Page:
Back in February, word of our little project with UNSW hit the newsstands. The response to the public launch was overwhelming! The future of the car-sharing industry is here and we’re putting some big ideas into action. If you missed the press release a few months ago, here it is again…. We’re engineering the driverless car.
Kick back and Relax:
Do you dream of the day when your GoGet car will pick you up and navigate the busy streets for you while you kick back and read the morning newspaper? Well, that day might be closer than you think! We have teamed up with UNSW on a research project on driverless cars and we now have a self-driving research vehicle in our fleet. While Ethel the Yaris is not quite ready to lose her L-plates and take control of the wheel, she does have some hi-tech equipment that is certain to help make autonomous driving a reality someday soon.
The partnership between the University of NSW and GoGet was launched at the GeoNext technology conference at Australian Technology Park in February. ‘Ethel’ the Yaris has been kitted out with four radar sensors, a video camera and a small on-board computer to research how human drivers treat their cars. This is the first move by any company in Australia, towards making driverless cars a reality.
Director of the UNSW Research Centre for Integrated Transport Innovation (rCITI) Vinayak Dixit said prior to February’s public launch; “We’re getting information about how people drive and how they interact with different moving entities as well as other infrastructure. This information is extremely useful when you’re trying to develop algorithms for autonomous driving.”
The car will gather data the researchers say will make cars more efficient and less prone to accidents, ultimately saving lives.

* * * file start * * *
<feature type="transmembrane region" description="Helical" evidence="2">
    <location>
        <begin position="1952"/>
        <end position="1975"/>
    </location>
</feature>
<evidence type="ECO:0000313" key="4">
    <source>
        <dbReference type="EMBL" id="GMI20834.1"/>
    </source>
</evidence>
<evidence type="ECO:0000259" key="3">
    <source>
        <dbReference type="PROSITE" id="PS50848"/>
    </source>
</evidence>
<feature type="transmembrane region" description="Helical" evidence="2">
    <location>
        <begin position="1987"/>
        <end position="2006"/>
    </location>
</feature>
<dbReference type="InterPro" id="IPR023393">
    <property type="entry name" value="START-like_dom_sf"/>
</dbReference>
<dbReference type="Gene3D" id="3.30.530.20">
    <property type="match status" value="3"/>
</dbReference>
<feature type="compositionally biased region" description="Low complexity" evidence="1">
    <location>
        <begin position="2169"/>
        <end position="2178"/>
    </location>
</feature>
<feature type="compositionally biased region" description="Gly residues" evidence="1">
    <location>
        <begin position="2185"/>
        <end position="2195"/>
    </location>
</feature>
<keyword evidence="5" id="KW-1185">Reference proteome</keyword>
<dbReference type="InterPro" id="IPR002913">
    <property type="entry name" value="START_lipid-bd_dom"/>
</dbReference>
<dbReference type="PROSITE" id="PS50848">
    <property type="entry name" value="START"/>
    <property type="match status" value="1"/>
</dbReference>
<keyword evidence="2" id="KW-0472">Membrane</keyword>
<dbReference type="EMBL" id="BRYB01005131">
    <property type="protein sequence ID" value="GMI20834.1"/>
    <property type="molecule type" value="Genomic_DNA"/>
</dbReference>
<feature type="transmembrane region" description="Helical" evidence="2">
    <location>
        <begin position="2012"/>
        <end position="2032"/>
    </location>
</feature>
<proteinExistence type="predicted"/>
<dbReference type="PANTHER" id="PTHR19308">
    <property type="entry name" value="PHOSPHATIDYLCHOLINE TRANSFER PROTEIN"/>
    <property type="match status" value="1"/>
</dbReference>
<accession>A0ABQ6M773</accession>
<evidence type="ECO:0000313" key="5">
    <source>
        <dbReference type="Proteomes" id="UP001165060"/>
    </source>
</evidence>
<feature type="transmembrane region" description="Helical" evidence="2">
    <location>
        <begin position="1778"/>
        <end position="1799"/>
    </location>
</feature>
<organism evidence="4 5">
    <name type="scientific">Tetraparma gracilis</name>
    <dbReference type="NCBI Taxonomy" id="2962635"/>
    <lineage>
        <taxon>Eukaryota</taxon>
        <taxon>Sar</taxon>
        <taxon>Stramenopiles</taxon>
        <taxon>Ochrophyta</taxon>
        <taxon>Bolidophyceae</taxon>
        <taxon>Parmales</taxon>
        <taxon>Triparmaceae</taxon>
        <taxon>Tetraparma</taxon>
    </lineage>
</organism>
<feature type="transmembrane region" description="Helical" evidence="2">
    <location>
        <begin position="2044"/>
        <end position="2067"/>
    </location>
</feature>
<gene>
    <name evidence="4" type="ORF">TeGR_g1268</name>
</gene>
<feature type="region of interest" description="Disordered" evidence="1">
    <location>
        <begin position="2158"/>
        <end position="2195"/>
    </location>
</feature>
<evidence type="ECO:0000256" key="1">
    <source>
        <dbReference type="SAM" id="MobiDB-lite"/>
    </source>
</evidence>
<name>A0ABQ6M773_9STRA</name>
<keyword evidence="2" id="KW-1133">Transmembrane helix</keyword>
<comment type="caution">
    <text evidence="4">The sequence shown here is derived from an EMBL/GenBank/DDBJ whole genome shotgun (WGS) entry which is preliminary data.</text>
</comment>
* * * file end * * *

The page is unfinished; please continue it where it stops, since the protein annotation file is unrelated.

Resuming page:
We believe this advanced autonomous driving algorithm that could see a new breed of self-driving cars land on Australian shores within 10 years.
Realtime insurance, incentives and rewards:
Also under consideration is the prospect of measuring drivers’ behaviour and comparing it against the baseline so that those whose driving is identified as better than average can be rewarded by GoGet.
By gathering data based on human behaviour in and around vehicles, real-time insurance, rates will depend on how drivers are driving at that moment. The theory is that safe drivers — as determined from data captured by the vehicle — would be rewarded by paying less for their insurance.
Such applications could, Dixit feels, give drivers greater incentive to behave safely than conventional policing and road safety information campaigns.
The future in Car Sharing innovation:
This will succeed if operators could get them to work, if governments approved them for fleets and if their touted benefits were actually proven on a mass scale.
However, for now, the concept is only motoring around the university grounds. An essentially autonomous car is against the law in Australia right now, simply due to the fact that no laws presently exist to govern a car with no driver.
We hope that soon this will be amended. Google has been testing driverless cars in the US for several years. Also Audi and Toyota have been engaging in projects similar to this. The US state of Nevada, has already passed legislation allowing the operation of autonomous cars in the state, and Florida and California have followed.
“One day there’s going to be a container ship arrive on a dock somewhere in Sydney and there’s going to be 300 self-driving cars drive out of it. And instead of [GoGet] being behind that we want to be in front of that. The day that ship arrives is the day everything changes.”
Nic Lowe, GoGet co-founder